After a contentious debate, Minnesota Senate OKs income tax cut, elimination of social security tax

The bill is unlikely to pick up traction in the Democratic-Farmer-Labor-led House of Representatives.

Sen. Carla Nelson, R-Rochester
Minnesota Sen. Carla Nelson, R-Rochester, on Feb. 24, 2022, introduces a Senate proposal to cut the state's lowest income tax bracket and to drop the tax on social security benefits during a news conference at the Minnesota Capitol complex.
Dana Ferguson / Forum News Service
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ST. PAUL — The Minnesota Senate on Thursday, April 7, voted 42-24 to decrease the rate of the state's lowest income tax bracket and to eliminate the state tax on social security benefits.

The push to permanently cut income taxes for Minnesotans was a top priority for Republican lawmakers coming into the 2022 legislative session. And they argued that with a $9.25 billion budget surplus, the state was in a position to re-write the tax code to provide an ongoing benefit for Minnesota taxpayers.

After a more than two-hour debate, the chamber advanced the proposal but it faces a steep path forward in the Legislature. Minnesota Democrats, who control the House of Representatives, have opposed permanent income tax cuts and instead have favored heftier tax credits for families, workers and seniors in the state.

Under the proposal, the state's first income tax bracket would be cut from 5.35% to 2.8%, a move that would affect all those that pay the tax. Bill authors estimated that a couple that made up to $100,000 a year would see roughly $1000 in savings under the proposal.

And overall, 2.4 million taxpayers could see a cut as a result of the change, they said.


“Our state coffers are full but Minnesotans are still struggling,” bill author Sen. Carla Nelson, R-Rochester, said. “This is not a one-time gimmick that we’re proposing, this is permanent, ongoing month after month, paycheck after paycheck, year after year tax relief and that’s what Minnesotans need."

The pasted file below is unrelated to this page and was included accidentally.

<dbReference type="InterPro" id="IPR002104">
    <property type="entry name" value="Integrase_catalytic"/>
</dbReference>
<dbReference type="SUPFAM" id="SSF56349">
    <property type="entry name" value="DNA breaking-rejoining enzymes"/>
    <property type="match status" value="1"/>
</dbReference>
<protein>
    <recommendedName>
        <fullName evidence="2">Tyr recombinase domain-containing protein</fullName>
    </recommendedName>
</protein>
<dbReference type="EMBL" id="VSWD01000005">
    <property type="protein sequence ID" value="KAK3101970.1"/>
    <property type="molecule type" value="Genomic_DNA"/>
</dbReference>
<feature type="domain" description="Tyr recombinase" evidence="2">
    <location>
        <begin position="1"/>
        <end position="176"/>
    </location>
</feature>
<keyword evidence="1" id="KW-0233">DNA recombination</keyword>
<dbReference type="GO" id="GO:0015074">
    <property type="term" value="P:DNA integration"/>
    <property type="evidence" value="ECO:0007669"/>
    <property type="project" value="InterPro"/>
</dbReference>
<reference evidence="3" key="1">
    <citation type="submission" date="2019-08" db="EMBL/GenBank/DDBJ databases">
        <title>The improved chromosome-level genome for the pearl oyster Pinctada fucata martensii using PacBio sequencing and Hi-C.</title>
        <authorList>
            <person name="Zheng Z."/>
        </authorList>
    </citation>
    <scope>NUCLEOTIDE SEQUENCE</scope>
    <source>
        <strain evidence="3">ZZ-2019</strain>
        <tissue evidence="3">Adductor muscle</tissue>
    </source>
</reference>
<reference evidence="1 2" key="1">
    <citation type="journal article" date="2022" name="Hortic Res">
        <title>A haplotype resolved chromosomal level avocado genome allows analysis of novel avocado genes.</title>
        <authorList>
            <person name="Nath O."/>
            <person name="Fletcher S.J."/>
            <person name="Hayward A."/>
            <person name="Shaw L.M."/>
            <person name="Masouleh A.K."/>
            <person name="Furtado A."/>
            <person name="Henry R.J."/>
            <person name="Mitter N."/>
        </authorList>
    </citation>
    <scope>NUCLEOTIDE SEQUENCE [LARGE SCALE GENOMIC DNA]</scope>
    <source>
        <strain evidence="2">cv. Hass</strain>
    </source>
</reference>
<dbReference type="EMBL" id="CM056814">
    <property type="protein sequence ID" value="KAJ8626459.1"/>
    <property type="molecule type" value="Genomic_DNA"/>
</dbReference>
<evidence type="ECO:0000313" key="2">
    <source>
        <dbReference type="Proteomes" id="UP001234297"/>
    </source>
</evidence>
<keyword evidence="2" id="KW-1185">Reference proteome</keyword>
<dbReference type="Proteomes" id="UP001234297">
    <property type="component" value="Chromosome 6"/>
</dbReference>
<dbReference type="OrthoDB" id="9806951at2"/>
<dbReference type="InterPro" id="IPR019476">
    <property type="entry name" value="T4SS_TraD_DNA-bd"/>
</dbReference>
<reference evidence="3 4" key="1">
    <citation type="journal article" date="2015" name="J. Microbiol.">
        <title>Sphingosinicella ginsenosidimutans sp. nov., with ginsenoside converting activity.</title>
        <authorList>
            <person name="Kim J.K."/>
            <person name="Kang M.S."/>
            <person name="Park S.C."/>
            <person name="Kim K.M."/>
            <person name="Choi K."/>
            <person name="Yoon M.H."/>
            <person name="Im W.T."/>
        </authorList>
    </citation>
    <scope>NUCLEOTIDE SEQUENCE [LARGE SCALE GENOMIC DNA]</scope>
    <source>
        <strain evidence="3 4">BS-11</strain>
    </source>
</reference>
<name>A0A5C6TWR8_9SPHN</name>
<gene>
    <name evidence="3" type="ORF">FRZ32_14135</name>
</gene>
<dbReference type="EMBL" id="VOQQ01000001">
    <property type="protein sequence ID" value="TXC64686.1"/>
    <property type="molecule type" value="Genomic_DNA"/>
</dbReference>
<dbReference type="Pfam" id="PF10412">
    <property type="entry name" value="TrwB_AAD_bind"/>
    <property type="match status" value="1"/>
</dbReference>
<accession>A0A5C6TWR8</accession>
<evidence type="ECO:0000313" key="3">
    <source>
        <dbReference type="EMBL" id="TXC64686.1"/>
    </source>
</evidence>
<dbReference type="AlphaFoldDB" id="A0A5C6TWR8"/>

Nelson's proposal also drops a state tax on social security benefits. If approved, the changes would cost $3.3 billion next year and $5 billion in the two years that followed.

Democratic-Farmer-Labor lawmakers said the plan would offer benefits to wealthy Minnesotans and said the state should offer aid to middle-class and needier residents, instead. And they raised concerns about using a one-time budget surplus for a permanent tax cut.

"We have a tax bill that gives a huge tax cut to the richest two percent," Sen. Jason Isaacson, DFL-Shoreview, said. "So I hope we think about that and move forward and maybe make some better decisions about our tax dollars and support those that desperately need it."

Democrats offered amendments on the floor that would add a provision to send $500 rebate checks out to Minnesotans below a certain income threshold, provide a larger state child or dependent tax credit and boost the state's student loan tax credit to $5,000. Those proposed additions were voted down.

Nelson noted that she planned to bring a second tax bill this year that could include additional credits and rebates.

Republicans on the Senate floor voiced their support for the proposal and said lower- and middle-income Minnesotans would see the greatest tax relief by percentage. Minnesotans paid into the state's budget surplus, the Republicans said, and now, they've asked to get a piece of it back.

“We’ve heard loud and clear from people all across the state is, ‘Give the money back,'" Senate Majority Leader Jeremy Miller, R-Winona, said. “We feel that it’s very very important to put more money in the pockets of working Minnesotans every single paycheck."



Follow Dana Ferguson on Twitter  @bydanaferguson , call 651-290-0707 or email

Dana Ferguson is a Minnesota Capitol Correspondent for Forum News Service. Ferguson has covered state government and political stories since she joined the news service in 2018, reporting on the state's response to the COVID-19 pandemic, the divided Statehouse and the 2020 election.
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